which motivated Graham to finally fix his newsreader. That this would
turn into an advertising snafu for you is a suprise to us both.

But the mere fact that it's been an advertising snafu is as
uninteresting to me as it is obvious to you. What it was exactly that
you miscalculated -- that's more interesting and more relevant. What it
was exactly that you miscalculated has to do with the much larger
question of the development strategy of Inform-7, which I would like to
hear better answers for, because I am curious (and not because I feel
any personal stake in this). Or as I said...

> Obviously, you underestimated your audience's desire to find out about what you're
> doing.

Take that for what it's worth. Take it as a compliment if you like.
Take it as a sign that your larger advertisement strategy has worked
extremely well.

Personally, so long as they're not exemplifying anything, I'm not
interested in them as examples. They're exemplifying the blorb file, my
response is, ok whatever. Maybe I'll make a joke about the titles.
(It's spelled "Relics" by the way, not "Reliques.")

I'd be frustrated if things backfired on me like this. I'd be writing
long posts at odd hours, trying to rhetorically re-frame the
discussion. I'd probably even go overboard....

> it wasn't malice

I know it wasn't malice.

> I thought someone might have fun with them.

I'm sure it's a fine bit of fun.

> I am not quite sure how it gets all the way to "slap in the face," though.

My face is not stinging.

> This release does not, admittedly, give you a chance to commence a
> steel-cage-deathmatch between T3 and I7 *quite* yet

Who, me? When the time comes, I'll compare the systems on their merits.
Unfairly, probably, since I'll understand one better than the other,
and I'll keep that in mind and be very reverential and polite about it.

> [I]t's pretty much impossible to suppose


> we have been unfairly snooping in T3's drawers and borrowing its best
> ideas.

It's not impossible to suppose that you might borrow ideas from (and
benefited from lessons learned by) Tads-3. You'd have to be very dim


not to. This would be neither unfair nor snooping. I wrote:

> I'd be very interested to hear how far your reading of the Tads-3 discussion influenced
> your development of Inform-7.

That's not a nasty question.

> Though the image of Graham and MJR meeting with pistols at dawn did

> occur to me when reading your posts[.]

This is your invention, not mine.

So, I appreciate your frustration, but this re-frame is, well,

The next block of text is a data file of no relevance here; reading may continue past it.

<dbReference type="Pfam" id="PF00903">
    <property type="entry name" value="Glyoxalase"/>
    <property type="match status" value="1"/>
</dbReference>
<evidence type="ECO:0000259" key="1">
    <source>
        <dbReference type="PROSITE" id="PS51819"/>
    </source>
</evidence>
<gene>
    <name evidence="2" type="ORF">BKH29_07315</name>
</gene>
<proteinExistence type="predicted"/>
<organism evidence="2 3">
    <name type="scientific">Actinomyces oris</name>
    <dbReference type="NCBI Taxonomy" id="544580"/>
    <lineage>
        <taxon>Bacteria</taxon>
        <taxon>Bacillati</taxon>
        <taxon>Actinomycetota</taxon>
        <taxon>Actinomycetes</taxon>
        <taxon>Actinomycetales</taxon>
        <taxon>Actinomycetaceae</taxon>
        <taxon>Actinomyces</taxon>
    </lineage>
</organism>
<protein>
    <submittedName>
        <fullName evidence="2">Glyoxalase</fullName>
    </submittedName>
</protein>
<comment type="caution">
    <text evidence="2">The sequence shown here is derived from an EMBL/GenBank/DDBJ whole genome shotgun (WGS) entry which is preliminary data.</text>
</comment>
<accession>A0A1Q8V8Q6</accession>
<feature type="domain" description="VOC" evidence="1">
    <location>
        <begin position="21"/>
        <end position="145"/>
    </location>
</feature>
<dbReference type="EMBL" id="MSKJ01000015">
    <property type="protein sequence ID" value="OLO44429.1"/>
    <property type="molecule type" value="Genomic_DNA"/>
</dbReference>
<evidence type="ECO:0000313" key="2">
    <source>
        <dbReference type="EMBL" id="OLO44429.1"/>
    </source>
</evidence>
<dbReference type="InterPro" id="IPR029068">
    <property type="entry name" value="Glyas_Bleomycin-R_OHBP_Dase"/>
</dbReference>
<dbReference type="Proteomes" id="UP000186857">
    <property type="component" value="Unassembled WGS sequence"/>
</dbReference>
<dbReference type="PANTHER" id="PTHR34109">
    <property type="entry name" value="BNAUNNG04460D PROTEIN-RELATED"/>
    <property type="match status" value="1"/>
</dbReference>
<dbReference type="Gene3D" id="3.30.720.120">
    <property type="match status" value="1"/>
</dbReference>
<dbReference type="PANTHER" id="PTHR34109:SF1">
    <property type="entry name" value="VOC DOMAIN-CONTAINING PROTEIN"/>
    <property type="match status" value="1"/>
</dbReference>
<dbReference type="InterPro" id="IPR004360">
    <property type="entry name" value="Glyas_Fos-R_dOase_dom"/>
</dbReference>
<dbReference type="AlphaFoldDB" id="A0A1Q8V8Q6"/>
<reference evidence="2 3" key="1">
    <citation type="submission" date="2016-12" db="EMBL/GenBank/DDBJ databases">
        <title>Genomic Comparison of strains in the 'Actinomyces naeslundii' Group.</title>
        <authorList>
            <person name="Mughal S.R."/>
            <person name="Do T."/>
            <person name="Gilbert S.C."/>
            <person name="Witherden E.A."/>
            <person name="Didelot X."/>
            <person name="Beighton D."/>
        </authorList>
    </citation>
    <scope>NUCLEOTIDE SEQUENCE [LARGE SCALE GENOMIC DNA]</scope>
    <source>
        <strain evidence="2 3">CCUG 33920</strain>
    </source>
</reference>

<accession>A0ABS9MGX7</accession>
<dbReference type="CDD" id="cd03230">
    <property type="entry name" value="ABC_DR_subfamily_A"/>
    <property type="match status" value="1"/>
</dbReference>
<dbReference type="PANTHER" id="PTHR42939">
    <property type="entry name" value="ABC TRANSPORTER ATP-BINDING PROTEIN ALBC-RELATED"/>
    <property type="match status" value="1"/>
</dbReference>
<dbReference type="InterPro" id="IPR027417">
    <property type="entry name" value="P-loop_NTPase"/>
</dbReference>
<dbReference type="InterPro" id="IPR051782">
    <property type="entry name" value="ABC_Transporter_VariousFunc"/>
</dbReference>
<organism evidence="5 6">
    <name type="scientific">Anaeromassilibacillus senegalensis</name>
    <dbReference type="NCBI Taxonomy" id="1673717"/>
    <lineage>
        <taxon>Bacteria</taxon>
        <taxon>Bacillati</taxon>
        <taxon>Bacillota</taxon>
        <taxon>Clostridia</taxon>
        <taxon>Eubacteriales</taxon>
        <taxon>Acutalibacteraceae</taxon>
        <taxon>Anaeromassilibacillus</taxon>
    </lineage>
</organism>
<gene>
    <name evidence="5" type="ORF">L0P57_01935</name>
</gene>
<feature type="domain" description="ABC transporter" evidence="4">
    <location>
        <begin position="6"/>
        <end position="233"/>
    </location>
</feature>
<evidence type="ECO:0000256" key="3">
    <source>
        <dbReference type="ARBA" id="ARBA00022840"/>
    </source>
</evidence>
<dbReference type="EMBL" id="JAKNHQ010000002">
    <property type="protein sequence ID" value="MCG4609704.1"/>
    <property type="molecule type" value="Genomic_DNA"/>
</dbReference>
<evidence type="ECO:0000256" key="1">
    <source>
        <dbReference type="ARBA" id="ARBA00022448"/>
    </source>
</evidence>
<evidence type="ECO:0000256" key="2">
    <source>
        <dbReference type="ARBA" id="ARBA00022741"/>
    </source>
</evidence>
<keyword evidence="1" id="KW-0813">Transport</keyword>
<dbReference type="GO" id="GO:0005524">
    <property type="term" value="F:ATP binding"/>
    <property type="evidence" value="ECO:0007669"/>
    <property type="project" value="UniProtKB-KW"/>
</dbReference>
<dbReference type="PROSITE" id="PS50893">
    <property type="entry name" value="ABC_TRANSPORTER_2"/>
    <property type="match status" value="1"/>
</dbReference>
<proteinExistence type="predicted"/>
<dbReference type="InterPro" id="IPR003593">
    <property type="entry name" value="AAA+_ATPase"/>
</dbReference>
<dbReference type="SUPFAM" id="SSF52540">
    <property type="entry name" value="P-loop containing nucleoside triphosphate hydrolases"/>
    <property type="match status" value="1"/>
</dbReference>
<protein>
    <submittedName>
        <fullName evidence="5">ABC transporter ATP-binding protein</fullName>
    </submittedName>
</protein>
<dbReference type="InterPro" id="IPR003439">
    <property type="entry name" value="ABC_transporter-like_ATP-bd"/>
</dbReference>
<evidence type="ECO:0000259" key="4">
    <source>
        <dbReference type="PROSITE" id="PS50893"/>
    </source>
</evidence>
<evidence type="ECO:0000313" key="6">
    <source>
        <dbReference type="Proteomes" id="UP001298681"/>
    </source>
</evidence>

overboard.

David Whyld

unread,
Mar 3, 2006, 8:24:20 AM3/3/06
to
>From a programming point of view how will I7 differ from I6? Easier?
Harder? The same?

Probably a long shot, but I don't suppose it features a nice, shiny GUI
by any chance?

Eric Eve

unread,
Mar 3, 2006, 9:44:15 AM3/3/06
to
<steve....@gmail.com> wrote in message
news:1141385747.4...@u72g2000cwu.googlegroups.com...

> Emily Short wrote:
>> [I] agreed, when Graham asked, that people might like to try it
>> without first reading the
>> source.

> To me this is an entirely reasonable assumption. I would not have
> expected to be arguing/apologizing for it at great length and at
> odd
> hours shortly after. I would not have expected this to be the
> snafu
> which motivated Graham to finally fix his newsreader. That this
> would
> turn into an advertising snafu for you is a suprise to us both.

I must confess to being so ignorant of American slang that I had to
look 'snafu' up in a dictionary. Apparently it's the U.S. equivalent
of what we Brits would describe as 'cock-up' (the online OED defines
'snafu' as 'A confusion or mix-up; a hitch, mishap; muddle, confused
state', so I'm supposing that's what you meant -- if it isn't then I
must apologize for a total breakdown in transatlantic
communication).

That established, according to whose judgment has a snafu/cock-up
been committed? That a relatively small number of people responded
to Emily's original post ungraciously does not mean that there was
anything wrong with the original post. I imagine the announcement
was expected to whet a certain amount of appetite for a forthcoming
I7 release, and provoke a certain level of curiosity, and it's
certainly done that. Graham's and Emily's subsequent posts on I7
have made it seem more intriguing than before, if only because it's
beginning to take shape (at least in my perception) as some sort of
interesting concept rather than a bare cipher. Moreover, the
courtesy and restraint with which Graham and Emily have responded in
the face of sometimes less than gracious posts can hardly have done
the reputation of either any harm. Far from being a snafu, this
thread might turn out to be a public relations triumph for I7, since
(for all we know), most readers of the thread will find themselves
more interested in looking at I7 once it comes out than they were
before.

> But the mere fact that it's been an advertising snafu is as
> uninteresting to me as it is obvious to you. What it was exactly
> that
> you miscalculated -- that's more interesting and more relevant.

You presuppose there was a miscalculation. But maybe it wasn't such
a miscalculation in the eyes of the silent majority for whom Sophie
Fruehling claims to speak (thought the fact that they're silent
makes it impossible to be sure)!. Or maybe it was a miscalculation
in the sense that neither Graham nor Emily expected quite such a
negative reaction from the relatively small number of people who